Microbiology - Viruses are obligated to reproduce within...

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Viruses are obligated to reproduce within cells ( obligate intracellular parasites ) - To reproduce, they commandeer the cellular machinery of the host they infect and use it to manufacture copies of themselves. - Relies on host machinery whenever possible. Viral genomes consist of either DNA or RNA, single or double stranded, and linear or circular. Note: if the ratio of adenine and thymine in a DNA virus is not one to one, the genome of the virus must be single-stranded. Size is a limiting factor that influences all viral genomes. - The exterior protein shell of a virus (the capsid ) is typically a rigid structure of fixed size that cannot expand to accommodate a larger genome. To adapt to this size constraint, viruses have depended on host-encoded proteins for transcription, translation and replication - They mooch off of the cells they infect. - Viral proteins and host proteins are translated by the same ribosome. - Can encode more than one protein in a given length of genome. - Genes can overlap reading frames can vary . Tail fibers – attach to the surface of the cell Head – where the DNA of the virus is located. The entire viral capsid is composed of protein, while the viral genome is composed of nucleic acid. - Sometimes there is an envelope that surrounds the capsid. - The proteins in the envelope are sometimes encoded by the virus’s own genome. - The surface of a virus determines what host cell it can infect . - The virus binds to a specific receptor on the cell surface as the first step in infection. - Explains why specific cell types are susceptible to infection. - The viral surface is also important for recognition by our immune system. Viruses acquire envelopes by budding through the host membranes If antibodies to a viral capsid protein are ineffective in blocking infection, this might indicate that the virus is enveloped, so the antibody will not recognize capsid protein in an infectious virus. Viruses attach to their host cells, and then their viral genome penetrates through the cell membrane. Next step: lytic or lysogenic cycle Lytic cycle - Once the genome has entered the host cell, the host’s polymerases begin to rapidly transcribe and translate it. - It makes hydrolase , which degrades the entire host genome (it’s an early gene , meaning that this group of genes is expressed immediately after infection).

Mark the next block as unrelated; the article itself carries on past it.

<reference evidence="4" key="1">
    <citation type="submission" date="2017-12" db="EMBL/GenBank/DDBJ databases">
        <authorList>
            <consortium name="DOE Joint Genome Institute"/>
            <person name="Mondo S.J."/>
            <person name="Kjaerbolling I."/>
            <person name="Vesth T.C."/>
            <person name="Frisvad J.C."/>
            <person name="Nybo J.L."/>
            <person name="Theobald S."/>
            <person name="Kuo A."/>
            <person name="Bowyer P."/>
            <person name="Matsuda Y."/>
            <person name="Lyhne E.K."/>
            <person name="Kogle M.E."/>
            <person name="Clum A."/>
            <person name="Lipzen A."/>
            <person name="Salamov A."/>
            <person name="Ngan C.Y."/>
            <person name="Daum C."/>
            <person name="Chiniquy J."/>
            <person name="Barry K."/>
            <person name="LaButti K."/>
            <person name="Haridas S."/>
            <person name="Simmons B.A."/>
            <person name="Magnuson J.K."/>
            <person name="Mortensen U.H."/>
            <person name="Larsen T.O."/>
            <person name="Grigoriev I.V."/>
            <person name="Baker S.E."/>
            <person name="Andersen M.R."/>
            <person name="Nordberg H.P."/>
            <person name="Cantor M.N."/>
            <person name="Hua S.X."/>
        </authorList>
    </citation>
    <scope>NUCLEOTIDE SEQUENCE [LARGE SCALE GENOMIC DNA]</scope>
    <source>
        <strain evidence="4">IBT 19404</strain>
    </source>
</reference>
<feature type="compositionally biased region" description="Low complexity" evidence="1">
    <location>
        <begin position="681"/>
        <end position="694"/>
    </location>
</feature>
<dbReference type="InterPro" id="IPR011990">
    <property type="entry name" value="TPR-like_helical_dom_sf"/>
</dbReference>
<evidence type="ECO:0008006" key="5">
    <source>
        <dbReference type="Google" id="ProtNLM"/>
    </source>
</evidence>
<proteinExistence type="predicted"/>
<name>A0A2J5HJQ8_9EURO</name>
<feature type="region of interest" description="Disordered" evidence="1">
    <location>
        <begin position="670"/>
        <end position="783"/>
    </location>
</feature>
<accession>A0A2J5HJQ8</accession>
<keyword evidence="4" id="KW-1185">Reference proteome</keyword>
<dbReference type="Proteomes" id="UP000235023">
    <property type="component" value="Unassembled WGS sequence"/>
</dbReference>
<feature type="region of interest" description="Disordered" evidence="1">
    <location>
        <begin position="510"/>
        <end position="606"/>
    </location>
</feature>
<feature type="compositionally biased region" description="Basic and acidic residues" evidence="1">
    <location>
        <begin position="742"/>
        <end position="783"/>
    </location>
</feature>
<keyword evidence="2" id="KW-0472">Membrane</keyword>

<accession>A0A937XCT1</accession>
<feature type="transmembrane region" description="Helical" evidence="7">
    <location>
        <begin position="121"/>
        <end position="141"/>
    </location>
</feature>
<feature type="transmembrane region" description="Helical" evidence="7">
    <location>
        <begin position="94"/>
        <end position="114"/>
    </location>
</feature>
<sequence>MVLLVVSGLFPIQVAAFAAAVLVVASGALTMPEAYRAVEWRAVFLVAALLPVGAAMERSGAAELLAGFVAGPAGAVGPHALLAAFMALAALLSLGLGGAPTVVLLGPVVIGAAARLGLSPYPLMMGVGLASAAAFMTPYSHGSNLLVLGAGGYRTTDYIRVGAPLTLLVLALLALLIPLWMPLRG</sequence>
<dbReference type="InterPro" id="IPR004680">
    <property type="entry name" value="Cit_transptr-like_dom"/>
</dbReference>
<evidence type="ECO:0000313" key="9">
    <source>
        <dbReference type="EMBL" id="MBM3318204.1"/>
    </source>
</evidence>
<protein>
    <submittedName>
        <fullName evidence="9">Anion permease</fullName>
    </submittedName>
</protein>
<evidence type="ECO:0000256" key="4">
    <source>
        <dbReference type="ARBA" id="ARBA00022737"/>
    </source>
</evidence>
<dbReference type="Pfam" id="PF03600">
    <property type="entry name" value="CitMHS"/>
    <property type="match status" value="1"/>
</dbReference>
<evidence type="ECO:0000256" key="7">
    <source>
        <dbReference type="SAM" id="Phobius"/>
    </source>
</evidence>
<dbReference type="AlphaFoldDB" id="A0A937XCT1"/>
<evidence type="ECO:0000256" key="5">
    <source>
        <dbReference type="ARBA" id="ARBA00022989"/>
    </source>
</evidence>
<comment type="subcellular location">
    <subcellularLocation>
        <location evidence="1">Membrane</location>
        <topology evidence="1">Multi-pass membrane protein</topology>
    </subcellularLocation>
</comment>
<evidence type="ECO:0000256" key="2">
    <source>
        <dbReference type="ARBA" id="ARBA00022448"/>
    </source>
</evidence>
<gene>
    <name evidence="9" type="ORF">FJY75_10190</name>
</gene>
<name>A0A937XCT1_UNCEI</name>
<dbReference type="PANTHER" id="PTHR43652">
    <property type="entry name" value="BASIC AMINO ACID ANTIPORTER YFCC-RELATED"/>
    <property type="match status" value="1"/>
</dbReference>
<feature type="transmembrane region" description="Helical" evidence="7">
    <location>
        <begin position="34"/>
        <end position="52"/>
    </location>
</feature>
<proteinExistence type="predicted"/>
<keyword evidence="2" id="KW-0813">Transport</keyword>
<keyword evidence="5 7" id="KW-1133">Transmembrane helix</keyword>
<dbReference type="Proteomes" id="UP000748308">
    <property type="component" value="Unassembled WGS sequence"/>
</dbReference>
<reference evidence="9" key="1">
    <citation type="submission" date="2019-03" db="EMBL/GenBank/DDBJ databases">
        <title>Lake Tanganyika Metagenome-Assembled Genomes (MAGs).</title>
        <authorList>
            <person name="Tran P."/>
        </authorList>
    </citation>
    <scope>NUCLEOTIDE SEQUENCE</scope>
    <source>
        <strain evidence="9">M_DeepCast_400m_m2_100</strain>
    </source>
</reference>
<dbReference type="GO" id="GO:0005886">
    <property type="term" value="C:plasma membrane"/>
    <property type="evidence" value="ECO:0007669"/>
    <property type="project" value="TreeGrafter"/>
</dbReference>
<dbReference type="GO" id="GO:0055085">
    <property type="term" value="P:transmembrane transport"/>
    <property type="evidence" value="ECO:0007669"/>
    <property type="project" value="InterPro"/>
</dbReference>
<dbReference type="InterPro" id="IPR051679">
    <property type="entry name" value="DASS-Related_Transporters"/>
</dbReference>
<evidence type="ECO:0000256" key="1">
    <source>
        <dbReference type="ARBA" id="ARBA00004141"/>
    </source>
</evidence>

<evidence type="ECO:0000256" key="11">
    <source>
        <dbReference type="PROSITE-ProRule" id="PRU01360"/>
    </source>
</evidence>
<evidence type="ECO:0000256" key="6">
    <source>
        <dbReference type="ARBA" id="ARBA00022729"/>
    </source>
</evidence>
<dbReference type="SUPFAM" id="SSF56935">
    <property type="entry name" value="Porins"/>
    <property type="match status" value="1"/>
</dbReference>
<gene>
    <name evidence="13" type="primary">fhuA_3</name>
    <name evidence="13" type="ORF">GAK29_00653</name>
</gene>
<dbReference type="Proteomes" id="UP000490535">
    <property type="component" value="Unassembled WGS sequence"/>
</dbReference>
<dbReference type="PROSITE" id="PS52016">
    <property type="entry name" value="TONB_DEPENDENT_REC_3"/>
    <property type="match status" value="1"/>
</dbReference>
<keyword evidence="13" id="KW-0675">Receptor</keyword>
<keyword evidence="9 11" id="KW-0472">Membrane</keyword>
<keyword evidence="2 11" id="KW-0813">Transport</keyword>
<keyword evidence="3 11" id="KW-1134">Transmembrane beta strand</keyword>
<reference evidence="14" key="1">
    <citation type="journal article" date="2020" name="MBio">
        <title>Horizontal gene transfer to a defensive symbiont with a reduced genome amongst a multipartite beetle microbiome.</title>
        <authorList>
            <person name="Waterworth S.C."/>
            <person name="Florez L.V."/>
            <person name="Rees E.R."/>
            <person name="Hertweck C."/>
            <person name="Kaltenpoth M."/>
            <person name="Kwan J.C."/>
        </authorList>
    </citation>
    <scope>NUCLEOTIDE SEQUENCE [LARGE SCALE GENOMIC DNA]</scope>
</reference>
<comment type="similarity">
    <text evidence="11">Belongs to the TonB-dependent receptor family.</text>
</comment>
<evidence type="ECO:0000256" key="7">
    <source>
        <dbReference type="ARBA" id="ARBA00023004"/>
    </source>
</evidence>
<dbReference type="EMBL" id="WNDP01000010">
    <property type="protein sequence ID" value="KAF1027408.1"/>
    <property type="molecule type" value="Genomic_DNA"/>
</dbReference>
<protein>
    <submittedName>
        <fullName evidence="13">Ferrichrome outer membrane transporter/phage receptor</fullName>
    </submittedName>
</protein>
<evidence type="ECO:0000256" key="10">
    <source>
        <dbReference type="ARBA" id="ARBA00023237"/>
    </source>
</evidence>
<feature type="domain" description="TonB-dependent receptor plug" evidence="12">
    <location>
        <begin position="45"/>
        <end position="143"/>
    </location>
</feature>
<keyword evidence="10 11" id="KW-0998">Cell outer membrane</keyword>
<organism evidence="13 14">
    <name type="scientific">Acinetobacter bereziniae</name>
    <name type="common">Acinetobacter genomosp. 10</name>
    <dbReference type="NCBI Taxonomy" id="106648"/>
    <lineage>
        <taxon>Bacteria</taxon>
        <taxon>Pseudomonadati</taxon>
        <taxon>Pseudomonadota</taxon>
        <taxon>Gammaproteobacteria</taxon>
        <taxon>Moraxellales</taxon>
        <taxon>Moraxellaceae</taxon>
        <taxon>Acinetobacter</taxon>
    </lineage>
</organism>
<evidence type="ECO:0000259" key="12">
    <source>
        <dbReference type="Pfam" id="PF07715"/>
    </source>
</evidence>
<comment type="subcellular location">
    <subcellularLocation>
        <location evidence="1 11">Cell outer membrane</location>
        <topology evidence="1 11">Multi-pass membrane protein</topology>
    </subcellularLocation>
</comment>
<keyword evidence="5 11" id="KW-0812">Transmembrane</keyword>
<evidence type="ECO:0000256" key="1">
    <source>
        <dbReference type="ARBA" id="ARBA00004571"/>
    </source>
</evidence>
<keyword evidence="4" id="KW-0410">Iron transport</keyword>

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- New capsids assembles itself around a new genome - Lysozyme is then produced, which is a late gene . This destroys the cell wall. - The cell then lyses because the osmotic pressure is no longer counteracted. - Disadvantage : after the viruses reproduce, the host cells are destroyed. This is an evolutionary disadvantage for the viruses. A single virus contains a single genome and contains a specific type of progeny
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Microbiology - Viruses are obligated to reproduce within...

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